Busting Common Tattoo Myths

  • Written By Dan Hunter on November 10, 2020
    Last Updated: November 27, 2020

The art of tattooing dates back over 5,000 years. In Ancient Egypt, women primarily had tattoos, and there is evidence these tattoos represented status. From the early days of tattooing all the way into modern times, we’ve seen a steady increase in the popularity of tattoos, along with interesting tales about them. 

Perhaps not surprisingly, many myths about tattoos have existed over the years, including some stories that might dissuade you from getting one yourself. In this article, we’re taking a closer look at the facts about tattooing by unraveling 16 of their most popular myths.


Common Myths about Tattoos

Don’t believe everything you hear about tattoos! Here are the facts behind the fantasy. 

1. Tattoos are Permanent

At one time, tattoos were a permanent mark on one’s body. Thanks to science and medical professionals, this is no longer the case. Today, a person can get a tattoo removed through innovative laser technology, surgical procedures, dermabrasion, or removal creams. 

2. Getting a Tattoo is Extremely Painful

Getting a tattoo involves some level of pain. Because pain is a subjective feeling, it varies from person to person. Stories about tattoos hurting as bad or worse than giving birth are simply not true. Most people find that the application process feels similar to scratching a sunburn. 

3. Colored Ink Hurts More than Black Ink

After they complete any black outlining required, tattoo artists will apply colored ink if this is what you asked for. The reality is that your skin has already experienced poking many times before they apply the colored ink. Colored ink does not hurt more than black. It may feel more painful because your adrenaline and other pain-relieving hormones will generally fade throughout a tattoo sitting.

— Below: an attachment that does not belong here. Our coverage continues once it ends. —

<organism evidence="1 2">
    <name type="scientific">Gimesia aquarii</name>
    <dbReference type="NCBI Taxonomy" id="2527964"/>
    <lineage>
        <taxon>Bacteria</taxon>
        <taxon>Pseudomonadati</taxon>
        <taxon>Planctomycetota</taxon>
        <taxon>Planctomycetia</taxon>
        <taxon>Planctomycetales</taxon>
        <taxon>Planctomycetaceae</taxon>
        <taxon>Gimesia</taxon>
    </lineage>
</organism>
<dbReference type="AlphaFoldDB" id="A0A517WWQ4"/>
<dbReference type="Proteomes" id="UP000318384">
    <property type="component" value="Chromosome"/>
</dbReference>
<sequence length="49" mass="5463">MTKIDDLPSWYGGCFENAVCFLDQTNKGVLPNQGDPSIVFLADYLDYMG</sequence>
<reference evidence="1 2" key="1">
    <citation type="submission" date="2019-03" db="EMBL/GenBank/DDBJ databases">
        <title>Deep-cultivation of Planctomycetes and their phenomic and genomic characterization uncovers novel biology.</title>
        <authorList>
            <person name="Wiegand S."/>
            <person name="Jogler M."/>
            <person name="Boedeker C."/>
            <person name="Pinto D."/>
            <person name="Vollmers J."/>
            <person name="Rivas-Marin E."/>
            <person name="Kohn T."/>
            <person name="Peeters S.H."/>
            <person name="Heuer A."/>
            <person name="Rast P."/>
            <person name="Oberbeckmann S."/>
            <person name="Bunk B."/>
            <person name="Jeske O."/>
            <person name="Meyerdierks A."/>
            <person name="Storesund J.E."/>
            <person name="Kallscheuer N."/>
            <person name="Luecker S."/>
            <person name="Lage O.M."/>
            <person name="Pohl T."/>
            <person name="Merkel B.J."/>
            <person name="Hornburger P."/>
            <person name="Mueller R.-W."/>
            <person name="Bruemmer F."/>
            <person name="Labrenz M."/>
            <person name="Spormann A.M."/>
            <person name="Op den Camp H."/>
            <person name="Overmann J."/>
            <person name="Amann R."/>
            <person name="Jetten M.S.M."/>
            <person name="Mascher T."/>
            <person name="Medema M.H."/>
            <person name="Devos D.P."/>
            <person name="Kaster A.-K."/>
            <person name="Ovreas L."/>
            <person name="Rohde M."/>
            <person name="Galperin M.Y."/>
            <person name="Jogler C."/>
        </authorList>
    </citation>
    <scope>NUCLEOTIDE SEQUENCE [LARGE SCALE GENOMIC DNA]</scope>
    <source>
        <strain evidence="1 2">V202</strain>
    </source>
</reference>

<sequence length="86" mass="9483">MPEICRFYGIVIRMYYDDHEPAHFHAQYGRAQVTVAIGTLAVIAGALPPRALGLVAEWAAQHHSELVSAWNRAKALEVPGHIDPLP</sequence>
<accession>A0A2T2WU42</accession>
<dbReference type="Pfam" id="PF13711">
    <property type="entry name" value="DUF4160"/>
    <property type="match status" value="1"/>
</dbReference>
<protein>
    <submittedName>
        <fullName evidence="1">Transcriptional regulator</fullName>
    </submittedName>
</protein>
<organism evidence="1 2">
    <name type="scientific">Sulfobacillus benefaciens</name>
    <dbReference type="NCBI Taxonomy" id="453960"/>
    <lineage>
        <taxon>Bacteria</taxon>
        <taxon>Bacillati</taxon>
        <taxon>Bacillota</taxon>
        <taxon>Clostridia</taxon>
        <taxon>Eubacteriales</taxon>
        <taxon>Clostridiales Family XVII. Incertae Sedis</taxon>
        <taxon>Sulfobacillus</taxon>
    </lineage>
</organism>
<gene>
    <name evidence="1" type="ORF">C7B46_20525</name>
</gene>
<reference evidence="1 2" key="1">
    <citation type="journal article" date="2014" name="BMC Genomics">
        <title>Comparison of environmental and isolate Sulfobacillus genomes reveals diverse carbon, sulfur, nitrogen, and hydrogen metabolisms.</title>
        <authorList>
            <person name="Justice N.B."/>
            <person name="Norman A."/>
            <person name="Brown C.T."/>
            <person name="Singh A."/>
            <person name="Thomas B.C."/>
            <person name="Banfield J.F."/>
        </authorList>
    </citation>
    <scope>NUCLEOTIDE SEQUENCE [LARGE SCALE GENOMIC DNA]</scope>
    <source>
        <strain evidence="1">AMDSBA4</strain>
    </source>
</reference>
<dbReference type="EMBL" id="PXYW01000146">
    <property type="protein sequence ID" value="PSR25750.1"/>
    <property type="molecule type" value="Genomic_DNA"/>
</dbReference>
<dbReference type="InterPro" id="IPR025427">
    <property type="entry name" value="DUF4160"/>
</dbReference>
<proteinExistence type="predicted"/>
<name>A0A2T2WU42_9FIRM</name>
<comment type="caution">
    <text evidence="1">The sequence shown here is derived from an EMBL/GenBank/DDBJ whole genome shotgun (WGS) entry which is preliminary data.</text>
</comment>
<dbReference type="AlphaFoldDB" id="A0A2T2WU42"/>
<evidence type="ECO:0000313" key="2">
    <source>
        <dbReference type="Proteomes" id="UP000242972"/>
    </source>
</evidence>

4.  Tattoo Machines Contain a Single Needle

A tattoo machine contains multiple needles based upon the desired effect and intended purpose of your new artwork. A magnum can have five to 17 needles. A small round shader can one to five and a large seven to 21. Tights will have seven to nine needles for intricate lines, and flats will have seven to eleven. 

5. Tattoos Cause Cancer

Early researchers have been researching this myth for years. They have found that there may be health concerns, but there is no hard evidence to support the theory that folks with tattoos will get cancer. 

6. Tattoos Can Cause Skin Infections or Transmit HIV 

Getting a tattoo involves opening the skin up where bacteria and pathogens can enter. Once a tattoo is complete, we consider it an open wound. Contaminated equipment and inks can cause infections. Because tattoo shops are more regulated today, there is a significantly decreased possibility of an infection. 

7. You Can’t Get an MRI if You Have a Tattoo

In the past, ink pigments contained certain levels of metals. These metals would cause an unwanted reaction during an MRI. Today, you don’t have to worry about that happening. Ink pigments have improved and now contain no traces of metals in them.   

8. Tattoos Will Wrinkle  

Tattoo artists apply the ink of your tattoo through a grouping of needles that pierce deeper than the first layer of skin. Once the tattoo has healed, it’s not possible for external elements to reach the ink. 

When a tattoo changes, it’s because the skin has changed. As you age, your skin will change and may wrinkle in certain areas. When a tattooed area of the body wrinkles, it’s because the skin is wrinkling, not the tattoo. 

9. Older Tattoos Will Fade to Green or Blue